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The first meeting of the Women's Enfranchisement Association in Saint John, New Brunswick, was held at Mrs. Sarah Manning's home on 30 March 1894 to discuss forming a society for the political enfranchisement of women. The object of the organization was to work with the Dominion Women's Enfranchisement Association in securing the right to vote at all elections for Canadian women. There were 18 individuals present and Mrs. Emma Fiske was in the chair. The following were elected to office: president, Mrs. Sarah Manning; 1st vice-president, Miss Skinner; 2nd vice-president, Miss V.F.S. Eaton; secretary-treasurer, Mrs. Ella B.M. Hatheway; and corresponding secretary, Mrs. Emma Fiske. Mrs. J.R. Elliott of Lawrencetown, Nova Scotia, was a corresponding member. The New Brunswick Branch of the Dominion Women's Enfranchisement Association was chosen as the official name of the association at the second meeting when the constitution was adopted. Annual dues were 50 cents.
Meetings of the Women's Enfranchisement Association in Saint John consisted of a business meeting then discussed political economy, considering such ideas as "Exchange of Wealth" and read articles from the newspaper and magazines which related to women, such as "Female Poaching on Male Preserves". Members also researched, wrote and presented papers on various aspects of politics and social ideas to the Association for discussion including Miss Murphy's paper, "Complete Education".
The Women's Enfranchisement Association became involved in many areas of society, particularly those concerning women: treatment of women prisoners at the city jail, claims of women teachers to equal pay with men in the same profession, the matter of young girls on the street, clean drinking water, and education including public kindergarten.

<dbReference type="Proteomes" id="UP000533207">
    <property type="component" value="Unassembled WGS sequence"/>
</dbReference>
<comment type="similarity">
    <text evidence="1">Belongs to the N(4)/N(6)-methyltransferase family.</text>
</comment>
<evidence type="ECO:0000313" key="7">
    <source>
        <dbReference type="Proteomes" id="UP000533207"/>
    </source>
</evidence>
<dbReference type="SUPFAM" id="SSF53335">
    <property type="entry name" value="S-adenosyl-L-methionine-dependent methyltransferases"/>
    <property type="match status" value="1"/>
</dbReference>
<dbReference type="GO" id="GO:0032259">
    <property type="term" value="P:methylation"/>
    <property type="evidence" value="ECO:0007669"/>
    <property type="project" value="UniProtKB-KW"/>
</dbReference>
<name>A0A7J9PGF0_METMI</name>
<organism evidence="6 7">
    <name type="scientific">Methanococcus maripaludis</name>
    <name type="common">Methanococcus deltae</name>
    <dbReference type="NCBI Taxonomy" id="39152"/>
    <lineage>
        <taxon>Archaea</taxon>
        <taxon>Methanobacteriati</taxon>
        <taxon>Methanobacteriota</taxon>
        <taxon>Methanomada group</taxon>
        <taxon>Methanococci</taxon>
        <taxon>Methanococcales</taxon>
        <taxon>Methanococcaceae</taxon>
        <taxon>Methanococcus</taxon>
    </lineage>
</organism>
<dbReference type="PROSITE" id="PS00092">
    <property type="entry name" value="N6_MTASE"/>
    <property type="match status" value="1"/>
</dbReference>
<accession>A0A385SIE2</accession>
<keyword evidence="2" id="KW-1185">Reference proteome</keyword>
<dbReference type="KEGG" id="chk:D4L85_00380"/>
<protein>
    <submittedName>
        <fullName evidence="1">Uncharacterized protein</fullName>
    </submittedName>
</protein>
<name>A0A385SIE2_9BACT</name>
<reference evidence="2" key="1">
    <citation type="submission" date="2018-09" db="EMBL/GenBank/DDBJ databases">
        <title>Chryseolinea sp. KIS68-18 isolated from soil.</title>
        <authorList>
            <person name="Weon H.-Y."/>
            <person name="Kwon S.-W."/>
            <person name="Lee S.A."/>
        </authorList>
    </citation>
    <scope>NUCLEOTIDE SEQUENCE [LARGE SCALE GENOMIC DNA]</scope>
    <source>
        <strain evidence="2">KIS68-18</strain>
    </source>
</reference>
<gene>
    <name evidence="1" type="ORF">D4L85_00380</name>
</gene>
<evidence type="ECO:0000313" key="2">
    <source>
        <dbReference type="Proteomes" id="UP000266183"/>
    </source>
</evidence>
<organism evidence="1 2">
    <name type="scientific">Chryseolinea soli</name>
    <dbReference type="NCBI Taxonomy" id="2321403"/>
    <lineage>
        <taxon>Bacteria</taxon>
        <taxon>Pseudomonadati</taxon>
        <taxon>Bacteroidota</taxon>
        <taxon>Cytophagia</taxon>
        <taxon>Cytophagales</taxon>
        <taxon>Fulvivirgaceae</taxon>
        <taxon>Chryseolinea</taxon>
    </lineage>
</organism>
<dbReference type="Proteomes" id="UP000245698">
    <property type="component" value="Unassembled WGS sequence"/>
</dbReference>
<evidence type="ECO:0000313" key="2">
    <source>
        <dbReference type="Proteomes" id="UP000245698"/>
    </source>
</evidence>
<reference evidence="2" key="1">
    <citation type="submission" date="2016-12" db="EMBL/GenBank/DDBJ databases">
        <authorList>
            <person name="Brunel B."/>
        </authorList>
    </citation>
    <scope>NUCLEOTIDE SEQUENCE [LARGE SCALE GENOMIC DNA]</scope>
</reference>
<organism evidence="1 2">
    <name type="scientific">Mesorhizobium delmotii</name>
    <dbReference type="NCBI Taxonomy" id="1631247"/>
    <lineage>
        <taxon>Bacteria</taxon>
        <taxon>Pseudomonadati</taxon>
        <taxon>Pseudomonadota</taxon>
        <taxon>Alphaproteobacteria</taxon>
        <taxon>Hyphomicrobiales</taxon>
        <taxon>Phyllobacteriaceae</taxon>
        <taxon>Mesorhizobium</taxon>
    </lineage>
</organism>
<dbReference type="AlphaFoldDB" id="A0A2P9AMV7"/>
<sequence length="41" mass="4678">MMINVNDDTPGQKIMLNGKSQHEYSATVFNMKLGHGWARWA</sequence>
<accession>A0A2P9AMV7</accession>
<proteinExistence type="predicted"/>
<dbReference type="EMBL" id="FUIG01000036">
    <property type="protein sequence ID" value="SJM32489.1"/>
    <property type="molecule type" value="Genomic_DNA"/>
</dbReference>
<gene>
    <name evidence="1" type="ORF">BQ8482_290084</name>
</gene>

On 19 September 1896, a meeting at the Mechanics Institute was held to inform the public on the matter of suffrage for women. Miss Skinner presided and the attendance was good. There were addresses by Mrs. Julia Ward Howe, president of the Society for Advancement of Women; Mrs Edna Cheney; Miss E.H. Botume; and Mrs. M.F. Eastman. Mr. A.A. Stockton spoke at the end of the meeting on the laws of New Brunswick regarding women. The association also hoped the meeting would spur an increase in their membership. In 1912, the noted suffragist Sylvia Pankhurst came to Saint John to speak on voting rights for women.
Several bills, from 1895 onward, were presented to the Legislature on behalf of the Women's Enfranchisement Association by elected members of the government such as A.A. Stockton and Dr. S. Alward who supported women's right to vote but all were defeated until the government passed legislation giving women in the province the vote in 1919 Seven prominent Saint John women travelled to the New Brunswick Legislature in Fredericton in 1909 to lobby for the partial suffrage bill under consideration. The lawmakers responded by crying for 'help', 'police', 'Sergeant-At-Arms', followed by the loud clanging of the division bells.
By 1915, the name of this organization changed to Saint John Woman Suffrage Association.